FORTUNE -- There's an elegiac tone to Adam ("Inside Apple") Lashinsky's essay in the issue of Fortune that names Apple (AAPL) the world's most admired company (as selected by its corporate peers) for the sixth year in a row.
"For some," Lashinsky writes, "the news will come as a surprise. Headlines of late have tended to portend Apple's demise, comparing the computer and mobile-gadget maker to Microsoft (the horror) and wondering whether Apple had lost its cool factor."
But perhaps, he suggests, echoing Horace Dediu's "Why doesn't anybody copy Apple?," Cupertino's competitors know something that more fickle investors and consumers do not: That it's not easy to do what Apple does.
"For those expecting a fall from grace," Lashinsky writes, "Apple undoubtedly is a victim of its own success. [Steve] Jobs, a legend in his own time and the face of Apple, actively hid his managers from public view, preferring that they focus on work, not self-aggrandizement. What's more, for a company that without hyperbole can be described as having released four revolutionary products in a decade -- iTunes, iPod, iPhone, and iPad -- expectations become exceedingly high.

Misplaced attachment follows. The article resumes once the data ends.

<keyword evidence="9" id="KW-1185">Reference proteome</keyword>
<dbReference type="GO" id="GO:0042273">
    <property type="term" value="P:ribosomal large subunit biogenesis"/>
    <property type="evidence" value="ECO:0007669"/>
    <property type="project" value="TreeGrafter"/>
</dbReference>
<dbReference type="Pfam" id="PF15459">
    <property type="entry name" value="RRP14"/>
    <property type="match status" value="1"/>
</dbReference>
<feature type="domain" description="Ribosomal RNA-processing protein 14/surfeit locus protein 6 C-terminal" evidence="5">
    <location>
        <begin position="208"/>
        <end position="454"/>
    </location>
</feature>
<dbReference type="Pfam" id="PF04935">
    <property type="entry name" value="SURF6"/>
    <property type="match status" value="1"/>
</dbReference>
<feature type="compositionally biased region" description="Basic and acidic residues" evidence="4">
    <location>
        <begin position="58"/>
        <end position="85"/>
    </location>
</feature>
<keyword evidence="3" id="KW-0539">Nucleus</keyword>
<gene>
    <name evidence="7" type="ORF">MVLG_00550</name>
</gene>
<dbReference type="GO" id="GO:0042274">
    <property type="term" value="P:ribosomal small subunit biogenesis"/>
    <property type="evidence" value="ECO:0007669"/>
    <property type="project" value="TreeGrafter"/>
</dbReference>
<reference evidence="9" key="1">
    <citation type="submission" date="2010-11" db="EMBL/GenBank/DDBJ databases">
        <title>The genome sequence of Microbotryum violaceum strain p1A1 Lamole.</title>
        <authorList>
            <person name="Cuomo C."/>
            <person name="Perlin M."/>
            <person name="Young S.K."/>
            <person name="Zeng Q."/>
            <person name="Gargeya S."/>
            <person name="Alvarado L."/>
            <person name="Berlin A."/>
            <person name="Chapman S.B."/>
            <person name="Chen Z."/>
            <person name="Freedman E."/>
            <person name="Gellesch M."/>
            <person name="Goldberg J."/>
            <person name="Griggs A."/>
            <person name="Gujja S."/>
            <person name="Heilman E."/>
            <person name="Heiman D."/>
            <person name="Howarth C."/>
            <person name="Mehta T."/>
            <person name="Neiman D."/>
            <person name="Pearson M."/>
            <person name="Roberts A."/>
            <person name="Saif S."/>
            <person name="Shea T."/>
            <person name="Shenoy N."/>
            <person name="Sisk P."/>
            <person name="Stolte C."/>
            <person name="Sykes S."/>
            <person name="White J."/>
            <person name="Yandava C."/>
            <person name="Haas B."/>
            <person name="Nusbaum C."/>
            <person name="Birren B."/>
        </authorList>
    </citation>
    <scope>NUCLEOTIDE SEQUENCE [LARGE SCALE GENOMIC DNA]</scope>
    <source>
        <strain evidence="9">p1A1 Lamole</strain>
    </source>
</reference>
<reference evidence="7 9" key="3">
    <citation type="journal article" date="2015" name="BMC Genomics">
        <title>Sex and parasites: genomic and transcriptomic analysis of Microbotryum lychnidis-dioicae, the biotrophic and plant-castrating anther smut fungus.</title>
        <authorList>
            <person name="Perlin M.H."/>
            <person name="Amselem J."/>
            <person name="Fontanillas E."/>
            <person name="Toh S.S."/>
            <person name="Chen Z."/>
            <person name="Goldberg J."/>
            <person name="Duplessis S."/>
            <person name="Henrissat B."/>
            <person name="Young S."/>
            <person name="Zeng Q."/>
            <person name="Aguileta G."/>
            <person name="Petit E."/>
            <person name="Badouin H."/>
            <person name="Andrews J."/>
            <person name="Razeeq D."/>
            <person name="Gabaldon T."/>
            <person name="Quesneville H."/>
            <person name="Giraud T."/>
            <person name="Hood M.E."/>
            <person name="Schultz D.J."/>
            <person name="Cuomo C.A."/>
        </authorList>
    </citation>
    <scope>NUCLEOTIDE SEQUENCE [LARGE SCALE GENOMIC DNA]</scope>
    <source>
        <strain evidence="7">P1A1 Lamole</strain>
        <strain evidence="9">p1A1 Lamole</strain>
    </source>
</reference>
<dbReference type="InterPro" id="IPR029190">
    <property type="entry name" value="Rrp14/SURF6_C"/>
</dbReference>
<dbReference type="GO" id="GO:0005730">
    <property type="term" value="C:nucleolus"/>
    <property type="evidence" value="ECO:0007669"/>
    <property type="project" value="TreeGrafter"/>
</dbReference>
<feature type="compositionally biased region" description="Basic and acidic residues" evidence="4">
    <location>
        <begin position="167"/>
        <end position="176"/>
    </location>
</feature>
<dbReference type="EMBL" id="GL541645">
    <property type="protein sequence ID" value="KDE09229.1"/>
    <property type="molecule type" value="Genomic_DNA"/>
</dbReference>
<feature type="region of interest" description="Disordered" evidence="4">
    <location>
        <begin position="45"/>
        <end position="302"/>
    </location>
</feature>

"Yet the still-admiring executives who try to do what Apple does must have a sense of Apple's persistent potential. Apple's management bench is deep, if not famous. It's also easy to forget that six years separated the iPod and the iPhone, which preceded the iPad by another three years. When Apple released the iPad in 2010, it was initially mocked. Three years have passed, making the company not yet overdue to issue its latest category-defining product, whatever that may be. The world expects miracles from Apple. So much so that the absence of one on a regular schedule spells doom to some. Mere mortals at companies that never have put a dent in the universe continue to admire Apple's accomplishments."
Lashinsky's essay, "It's lonely at the top for Apple," can be found in the issue of Fortune dated March 18, 2013.
How the company is changing in the post-Steve Jobs era